... there is a beauty of thought, a beauty of feeling. This is something we perceive very often; when someone has done a very noble deed, very generous, very unselfish, quite spontaneously we say, "It is beautiful!" And it's true, it gives the sense of beauty.
(The Mother, 1 June 1955)
"Harmony and beauty of the mind and soul, harmony and beauty of the thoughts and feelings, harmony and beauty in every outward act and movement, harmony and beauty of the life and surroundings, this is the demand of [https://ie.auroville.org.in/index.php/M#MAH.C4.80LAK.E1.B9.A2MI Mahalakshmi].... Where love and beauty are not or are reluctant to be born, she does not come."
(The Mother, 12 May 1951) <ref>http://incarnateword.in/cwm/04/12-may-1951#p1</ref>
There are people who are just like beautiful animals—all their movements are harmonious, their energies are spent harmoniously, their uncalculating efforts call in energies all the time and they are always happy; but sometimes they have no thoughts in their head, sometimes they have no feelings in their heart, they live an altogether animalish life. I have known people like that: beautiful animals. They were handsome, their gestures were harmonious, their forces quite balanced and they spent without reckoning and received without measure. They were in harmony with the material universal forces and they lived in joy. They could not perhaps have told you that they were happy—joy with them was so spontaneous that it was natural—and they would have been still less able to tell you why, for their intelligence was not very developed.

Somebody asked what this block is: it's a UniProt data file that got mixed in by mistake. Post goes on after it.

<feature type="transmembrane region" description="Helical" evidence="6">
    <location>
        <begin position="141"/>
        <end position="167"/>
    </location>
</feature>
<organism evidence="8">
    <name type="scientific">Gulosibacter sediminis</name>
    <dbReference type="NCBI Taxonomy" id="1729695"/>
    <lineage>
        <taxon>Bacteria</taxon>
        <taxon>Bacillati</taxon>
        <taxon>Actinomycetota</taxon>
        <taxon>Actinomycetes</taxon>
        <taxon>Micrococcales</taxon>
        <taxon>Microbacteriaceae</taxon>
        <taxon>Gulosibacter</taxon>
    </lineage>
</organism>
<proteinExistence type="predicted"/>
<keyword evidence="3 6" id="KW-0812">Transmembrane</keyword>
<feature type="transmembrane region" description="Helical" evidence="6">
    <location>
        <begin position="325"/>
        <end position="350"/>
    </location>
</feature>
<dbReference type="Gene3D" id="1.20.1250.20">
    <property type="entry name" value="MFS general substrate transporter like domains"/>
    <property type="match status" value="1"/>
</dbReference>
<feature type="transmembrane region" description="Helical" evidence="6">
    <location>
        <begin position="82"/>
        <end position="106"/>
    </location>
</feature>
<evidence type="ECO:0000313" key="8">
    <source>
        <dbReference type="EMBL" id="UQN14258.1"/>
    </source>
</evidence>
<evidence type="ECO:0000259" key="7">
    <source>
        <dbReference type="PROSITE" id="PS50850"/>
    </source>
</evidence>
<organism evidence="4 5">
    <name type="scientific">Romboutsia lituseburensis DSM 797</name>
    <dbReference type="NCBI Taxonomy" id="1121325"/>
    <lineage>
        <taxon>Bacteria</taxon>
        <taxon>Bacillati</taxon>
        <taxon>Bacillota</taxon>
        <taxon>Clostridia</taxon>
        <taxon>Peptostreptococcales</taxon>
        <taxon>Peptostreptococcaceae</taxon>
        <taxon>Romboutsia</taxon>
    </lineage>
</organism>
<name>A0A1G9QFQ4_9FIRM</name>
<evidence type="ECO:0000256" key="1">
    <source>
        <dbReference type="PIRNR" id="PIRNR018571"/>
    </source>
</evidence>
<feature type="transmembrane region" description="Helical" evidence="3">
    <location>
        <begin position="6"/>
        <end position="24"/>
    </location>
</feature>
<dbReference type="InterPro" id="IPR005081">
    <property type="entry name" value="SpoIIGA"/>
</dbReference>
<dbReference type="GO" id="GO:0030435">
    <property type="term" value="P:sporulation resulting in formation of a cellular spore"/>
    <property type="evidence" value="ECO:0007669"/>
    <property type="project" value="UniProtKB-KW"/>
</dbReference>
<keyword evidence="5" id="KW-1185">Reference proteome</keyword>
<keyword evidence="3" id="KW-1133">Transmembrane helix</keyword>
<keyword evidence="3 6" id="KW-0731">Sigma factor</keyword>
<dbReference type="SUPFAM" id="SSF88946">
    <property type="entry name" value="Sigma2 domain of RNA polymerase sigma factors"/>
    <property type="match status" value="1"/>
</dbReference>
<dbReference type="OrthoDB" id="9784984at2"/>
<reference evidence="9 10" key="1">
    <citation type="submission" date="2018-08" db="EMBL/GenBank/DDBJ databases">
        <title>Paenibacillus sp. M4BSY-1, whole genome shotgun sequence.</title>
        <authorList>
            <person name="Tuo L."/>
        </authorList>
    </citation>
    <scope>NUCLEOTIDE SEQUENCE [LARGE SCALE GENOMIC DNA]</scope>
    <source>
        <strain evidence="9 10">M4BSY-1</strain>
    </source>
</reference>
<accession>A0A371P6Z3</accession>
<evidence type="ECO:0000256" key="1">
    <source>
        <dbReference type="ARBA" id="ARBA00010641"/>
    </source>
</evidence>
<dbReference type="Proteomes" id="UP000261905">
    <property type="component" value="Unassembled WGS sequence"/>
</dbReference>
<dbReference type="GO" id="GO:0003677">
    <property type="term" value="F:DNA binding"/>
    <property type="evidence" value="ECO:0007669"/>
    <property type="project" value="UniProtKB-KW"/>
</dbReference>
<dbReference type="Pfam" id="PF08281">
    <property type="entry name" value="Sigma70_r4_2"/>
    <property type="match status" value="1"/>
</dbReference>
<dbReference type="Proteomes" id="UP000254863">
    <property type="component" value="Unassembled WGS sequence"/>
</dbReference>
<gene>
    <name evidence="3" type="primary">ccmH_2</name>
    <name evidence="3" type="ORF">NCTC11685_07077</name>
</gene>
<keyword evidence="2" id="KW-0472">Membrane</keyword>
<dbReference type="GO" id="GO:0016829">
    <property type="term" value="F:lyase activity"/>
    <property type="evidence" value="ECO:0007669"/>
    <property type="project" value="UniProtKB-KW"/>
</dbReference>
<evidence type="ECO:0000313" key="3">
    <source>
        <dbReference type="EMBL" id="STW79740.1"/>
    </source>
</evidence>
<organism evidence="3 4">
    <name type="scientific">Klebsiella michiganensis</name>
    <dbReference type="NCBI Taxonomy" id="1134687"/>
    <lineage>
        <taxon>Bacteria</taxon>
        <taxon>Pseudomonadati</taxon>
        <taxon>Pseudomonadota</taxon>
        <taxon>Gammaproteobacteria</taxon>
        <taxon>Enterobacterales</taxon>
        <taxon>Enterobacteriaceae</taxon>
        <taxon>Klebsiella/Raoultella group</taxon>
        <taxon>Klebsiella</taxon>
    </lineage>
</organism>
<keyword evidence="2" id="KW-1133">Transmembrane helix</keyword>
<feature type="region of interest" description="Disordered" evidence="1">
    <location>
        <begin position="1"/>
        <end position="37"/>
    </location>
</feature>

(The Mother, 13 January 1951) <ref>http://incarnateword.in/cwm/04/13-january-1951#p15</ref>
== Beauty: Stages ==
He means that it [seeking for beauty] is instinctive , that it isn't rational, it doesn't depend on the domain of reason, it is something instinctive. We have a sense of beauty and love beauty without even knowing why, and there are things which give the sense of beauty without our knowing why, without our reasoning. It is instinctive. He says that this is the infrarational stage of the aesthetic sense. It is absolutely obvious that a child, who sees a pretty flower and has the feeling of beauty he does not know why, would never be able to tell you that it's because the form is balanced and the colours are lovely; he cannot explain it. Therefore it is not rational, it is altogether instinctive, it is an attraction, an impulse drawing one towards something, a harmony one feels, without being able to define it. But most often it is like that. It is rarely that one is able to say, "This thing is beautiful because of that, because of this," and to give a whole lecture on the beauty of something. Usually, one simply feels that it is beautiful; if later one wonders, "Why did I feel it is beautiful?" then, by making an effort with one's intelligence one may succeed in understanding it; but at the beginning one is not pre-occupied with the why, one feels that it is beautiful, and that's all, one is satisfied with that.
For example, you enter a historical building, and suddenly you are seized by the sense of a great beauty; how do you explain it? If someone asks you about it you would say, "Well, I feel that it is beautiful." But if an architect enters a building and has the same feeling that it is beautiful, he will immediately tell you, "It's because the lines meet harmoniously, the mass of the volumes is in harmony, the entire structure follows certain laws of beauty, order and rhythm", and he will explain them to you. But that's because he is an architect, and yet you could have felt the beauty as much as he without being able to explain it. Well, your feeling for beauty is what Sri Aurobindo calls infrarational, and his feeling for beauty is what Sri Aurobindo calls rational, because he can explain with his reason why he finds it beautiful.